By Robert Morales
Deontay Wilder had nothing but good things to say about growing up in Tuscaloosa, Ala. during a telephone conversation Monday. It was just like so many other places.
"It was good," Wilder said. "Got into fights, of course; what kid don't?"
Wilder apparently always could fight. When, in 2005, he found himself set to drop out of college because he was about to become a father to a daughter, who was born with spina bifida, he and a good friend were sitting around pondering their respective futures.
"I told him I should start boxing," said Wilder, who Saturday knocked out his 30th opponent in as many fights when he knocked out Nicolai Firtha in the fourth round at Boardwalk Hall in Atlantic City. "He thought it was a great idea because of the fact that I was known for fighting, I was known for roughing guys up.
"I was that quiet guy that never looked for trouble, but trouble always found me. When the smoke cleared up, it was me the last man standing. That's the reason he thought it was a great idea."
Wilder - at 6-foot-7 - wanted to play basketball. But that wasn't going to make him any money - certainly not immediately, and maybe never.
"I was just looking that I had a child on the way, wasn't going to be able to do college anymore, ain't going to be able do this sport no more," he said of his thoughts at the time. "I didn't want to give up my dreams of being a famous athlete and boxing was the thing."
Wilder got himself hooked up, and, as he said, "The rest is history, man."
He did not don a boxing glove until he was 21. He took 21 amateur bouts into the Olympic Trials in 2008, made the team and won a bronze medal in the Beijing Games only a couple of years after his first amateur bout. Today, the five-year pro is ranked in the top 10 in three of the four major governing bodies, as high as No. 3 by the WBC.
Wilder is stoked.
"I'm happy with how it's been going," Wilder said. "We've been moving up and whenever you're moving up, it's always a great thing. If I was moving down, or just standing in one spot, then something would be wrong."
Not a thing has gone wrong for knockout king
Think about knocking out 30 opponents to start a career. That's really something, to be sure. But Wilder, 28, tries not to think too much about it.
"It's definitely amazing," Wilder said. "It's exciting, but I don't get too wrapped up in it. It excites me just to hear it or to hear it repeated. I mean, 30-0, all by way of knockout. That's just great. But I'm just letting God do his will. He blessed me with power and I'm going to try and use it each and every fight."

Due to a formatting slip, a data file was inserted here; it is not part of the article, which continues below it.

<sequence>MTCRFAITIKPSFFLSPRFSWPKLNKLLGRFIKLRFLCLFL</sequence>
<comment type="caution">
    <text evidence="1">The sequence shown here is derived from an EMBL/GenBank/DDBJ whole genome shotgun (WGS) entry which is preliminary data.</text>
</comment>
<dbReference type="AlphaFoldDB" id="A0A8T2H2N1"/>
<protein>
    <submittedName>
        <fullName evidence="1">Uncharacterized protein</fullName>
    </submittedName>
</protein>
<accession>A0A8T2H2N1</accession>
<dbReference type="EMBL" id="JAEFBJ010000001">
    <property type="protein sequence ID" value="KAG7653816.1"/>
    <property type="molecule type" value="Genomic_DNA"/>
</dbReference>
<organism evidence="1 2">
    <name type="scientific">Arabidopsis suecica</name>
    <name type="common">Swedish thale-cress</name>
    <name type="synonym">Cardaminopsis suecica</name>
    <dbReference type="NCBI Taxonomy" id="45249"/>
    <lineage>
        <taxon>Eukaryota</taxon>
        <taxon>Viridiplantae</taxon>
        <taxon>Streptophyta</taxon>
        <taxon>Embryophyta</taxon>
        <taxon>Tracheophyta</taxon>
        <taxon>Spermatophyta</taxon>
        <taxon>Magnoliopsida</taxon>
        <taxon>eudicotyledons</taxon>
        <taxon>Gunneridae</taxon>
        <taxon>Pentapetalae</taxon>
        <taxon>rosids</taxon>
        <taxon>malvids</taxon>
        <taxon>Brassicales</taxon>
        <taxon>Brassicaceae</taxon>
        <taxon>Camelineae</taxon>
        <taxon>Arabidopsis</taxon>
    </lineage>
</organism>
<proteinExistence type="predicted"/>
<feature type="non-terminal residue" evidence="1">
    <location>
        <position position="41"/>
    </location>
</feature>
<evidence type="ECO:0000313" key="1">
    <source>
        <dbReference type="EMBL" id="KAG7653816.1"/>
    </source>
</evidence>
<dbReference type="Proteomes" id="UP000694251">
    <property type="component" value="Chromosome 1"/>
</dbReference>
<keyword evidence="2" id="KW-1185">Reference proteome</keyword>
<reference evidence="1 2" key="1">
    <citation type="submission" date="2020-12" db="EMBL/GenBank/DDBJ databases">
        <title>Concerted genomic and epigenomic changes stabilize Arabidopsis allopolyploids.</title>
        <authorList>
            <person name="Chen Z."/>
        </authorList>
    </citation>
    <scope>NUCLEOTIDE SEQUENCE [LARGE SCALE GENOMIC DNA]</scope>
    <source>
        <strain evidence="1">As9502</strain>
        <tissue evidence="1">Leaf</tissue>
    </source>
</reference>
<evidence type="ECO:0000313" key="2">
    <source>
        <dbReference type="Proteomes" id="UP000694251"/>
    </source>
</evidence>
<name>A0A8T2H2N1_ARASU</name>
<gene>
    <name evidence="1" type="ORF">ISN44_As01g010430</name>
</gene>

"But I don't want to get too wrapped up in it for the simple fact that I don't want to disappoint myself if I don't knock a guy out or if I go 12 rounds. If I don't knock him out, I don't. If I do, I do. It's all good. As long as I get the 'W,' at the end of the night, I'm good."
Classy or cocky? Perhaps both
Wilder is rather colorful at times in the ring, whether it's before, during or after a fight. But Wilder told BoxingScene.com that it's all about fans having a blast.
"Outside of boxing, I'm a silly guy," Wilder said. "Everybody knows I'm a straight silly guy, man. My personality is humble, laid back, don't have to have much. I'm a simple guy. But in the ring, it's a business and ... I'll tell you, the thing about the heavyweight division, one of the things is that excitement, the entertainment part of it.
"That's one of the things that has died. And fans all love entertainment, they all love excitement. That's what keeps them coming back each and every time. So I don't want anybody to interpret me as being somebody who is arrogant, or full of themselves, but a guy who is trying to bring excitement and entertainment back to the sport. At the end of the day, I'm still Deontay. Humble guy, people person."
Wilder wants to bring back the belts, too
Shannon Briggs was the last American to hold a piece of the heavyweight championship, and that was in 2007. But the decline in American heavyweights started long before that. One could say 1996-97 - during which time Evander Holyfield, Mike Tyson and Michael Moorer held titles - was the last time Americans held dominance in the division.
When Americans like John Ruiz, Hasim Rahman, Lamon Brewster, Chris Byrd, Briggs and even Roy Jones Jr. won titles in the 2000s, it was certainly nothing to brag about as none of them were what any objective individual would call a terrific champion. Jones was, but not at that weight.
Wilder might be just what the doctor ordered for those Americans starving for success from a countryman in what once was boxing's bread-and-butter division.
"Yeah, it's super important for me to bring that belt back because that's one thing - not just in America, the whole world - people want those belts back in America," he said. "It's nothing like having an American heavyweight. People dwell on those glamor days when we had exciting American heavyweights. Those were the days when everybody was watching boxing.
"Everybody having parties, coming over, family gatherings. Everybody was talking about it, man, so everybody wants it."